Rugby league farewells Graham Murray

Wayne Heming Columnist

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    Representatives of clubs and teams he coached laid jumpers on his coffin as hundreds of mourners from around the world said goodbye to a man known simply as ‘Muzz’ in Brisbane on Monday.

    The moving 15-minute ceremony to celebrate the life of Graham Ernest Murray at St Peter and Paul’s Catholic Parish Bulimba was packed to overflowing, with 200 extra seats placed outside the church’s sandstone stairway.

    The congregation broke into warm applause after the jumpers – some with Murray’s number seven on the back – were handed to his daughter Cara and placed on his coffin alongside family photos and other mementos of his life which ended far too early aged 58 last weekend.

    The first jersey draped over his coffin was from the Warwick Farm Stallions – the first club he ever coached. He took the under-14 side from also-rans to Premiers.

    It was followed by jumpers from Parramatta, South Sydney, Penrith, Balmain, Illawarra, rebel Super League club the Hunter Mariners and one from English club Leeds whom he steered to victory in the 1999 Challenge Cup final, a year after losing the Super League grand final.

    Former Penrith premiership winning skipper Royce Simmons handed over a sky blue NSW jersey, while jumpers representing the Roosters, Cowboys, Newcastle, Brisbane club Wynnum Manly, whom he was to be coaching this year and the Australian Jillaroos – who dedicated their recent World Cup victory to their former coach – completed the symbolic ceremony.

    Father Frank O’Dea told the gathering that those from NSW were not allowed pray for the Blues to win the Origin while in the church, but it was alright for the Queenslanders in the church to pray for another series win.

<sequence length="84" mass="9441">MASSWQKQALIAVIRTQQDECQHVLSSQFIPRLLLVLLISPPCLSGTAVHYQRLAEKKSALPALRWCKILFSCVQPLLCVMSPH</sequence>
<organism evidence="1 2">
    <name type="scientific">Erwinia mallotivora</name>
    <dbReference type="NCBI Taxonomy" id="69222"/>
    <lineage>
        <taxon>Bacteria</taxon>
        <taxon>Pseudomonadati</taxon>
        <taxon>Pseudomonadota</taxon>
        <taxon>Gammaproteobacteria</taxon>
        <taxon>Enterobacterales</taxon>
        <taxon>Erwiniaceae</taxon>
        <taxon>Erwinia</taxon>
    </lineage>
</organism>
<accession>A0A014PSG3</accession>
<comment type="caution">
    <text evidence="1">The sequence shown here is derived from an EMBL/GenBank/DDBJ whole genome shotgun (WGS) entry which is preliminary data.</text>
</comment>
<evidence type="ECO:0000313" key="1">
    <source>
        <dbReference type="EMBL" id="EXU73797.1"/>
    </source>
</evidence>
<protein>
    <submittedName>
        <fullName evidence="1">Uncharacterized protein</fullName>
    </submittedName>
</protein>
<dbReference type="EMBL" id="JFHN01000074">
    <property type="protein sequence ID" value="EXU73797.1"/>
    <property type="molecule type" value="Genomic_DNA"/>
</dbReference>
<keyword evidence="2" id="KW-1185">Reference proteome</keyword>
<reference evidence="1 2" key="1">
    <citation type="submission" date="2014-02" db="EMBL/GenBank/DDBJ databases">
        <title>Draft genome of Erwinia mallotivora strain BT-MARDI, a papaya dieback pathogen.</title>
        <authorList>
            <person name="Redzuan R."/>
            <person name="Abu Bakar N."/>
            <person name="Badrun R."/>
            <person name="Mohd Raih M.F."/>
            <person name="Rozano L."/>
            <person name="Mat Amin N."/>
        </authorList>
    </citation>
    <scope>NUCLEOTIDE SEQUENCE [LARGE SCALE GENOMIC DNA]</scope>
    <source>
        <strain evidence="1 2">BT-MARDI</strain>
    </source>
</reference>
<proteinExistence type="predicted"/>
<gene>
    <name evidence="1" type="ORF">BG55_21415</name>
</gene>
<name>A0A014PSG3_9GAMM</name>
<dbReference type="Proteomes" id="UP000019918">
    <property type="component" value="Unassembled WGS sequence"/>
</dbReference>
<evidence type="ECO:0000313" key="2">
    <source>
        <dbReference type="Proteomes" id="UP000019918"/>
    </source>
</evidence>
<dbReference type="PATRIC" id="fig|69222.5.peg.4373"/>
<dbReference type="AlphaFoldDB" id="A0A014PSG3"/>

Murray – who was NSW coach when Queensland began its record eight-series streak in 2006 – would surely have overruled Father O’Dea on that one.

    Among the mourners was a who’s who of the rugby league world. Past and present players, coaches, administrators, media representatives and rugby league fans all paid their respects to Muzz.

    A close family friend re-traced Murray’s life from when he was a talented young rugby league halfback with Parramatta in the late 1970s, who was quickly dubbed ‘The Little General’ or ‘Little Artie’ by his teammates.

    Like Beetson, Murray was a wonderful ball player blessed with great skills.

    “When they (both) played for Parramatta, it was hard to tell them apart, they looked like twins,” he told the gathering during his eulogy.

    “Arthur’s height though was the giveaway.”

    Murray could have been a very good cricketer. He took great pride in snaring a hat-trick as young bowler. The cricket ball was mounted and displayed prominently in his house for all to see.

    Murray was known around the world for his coaching exploits and as someone who put people’s welfare ahead of his own success.

    His daughter, Cara, delivered a moving and often tear-filled tribute about the man she said she would forever be proud to call dad.

    “He was from the old school. He always treated everyone with respect and made them feel welcome,” she said, her voice quivering with emotion.

    “He was a family man. Even when he was a teacher, he knew all cleaners and staff and always acknowledge them by name.

    “He taught me so much.

    “I will miss his words of wisdom, his whacky sense of humour, his great story-telling ability and his enormous generosity.

    “But most of all I will miss his arms around me and the way that always made me feel comfortable.

    “I know everyone talks about him being a great coach, friend and mentor but what nobody else knows like me is how he was as a great dad.

    “He taught me it doesn’t matter if you get knocked down, that all that matters is that you get back up. If I could say anything to him right now it would be: ‘you were the strongest, bravest most loyal human being that I will ever meet in my life. If I turn out to have even half the qualities you had, I will consider myself blessed’.”

    Murray never won a premiership but he took both the Sydney Roosters and North Queensland Cowboys to grand finals and was voted Dally M coach of the Year in 1992 after winning the pre-season Challenge with the Illawarra Steelers, who beat Brisbane.

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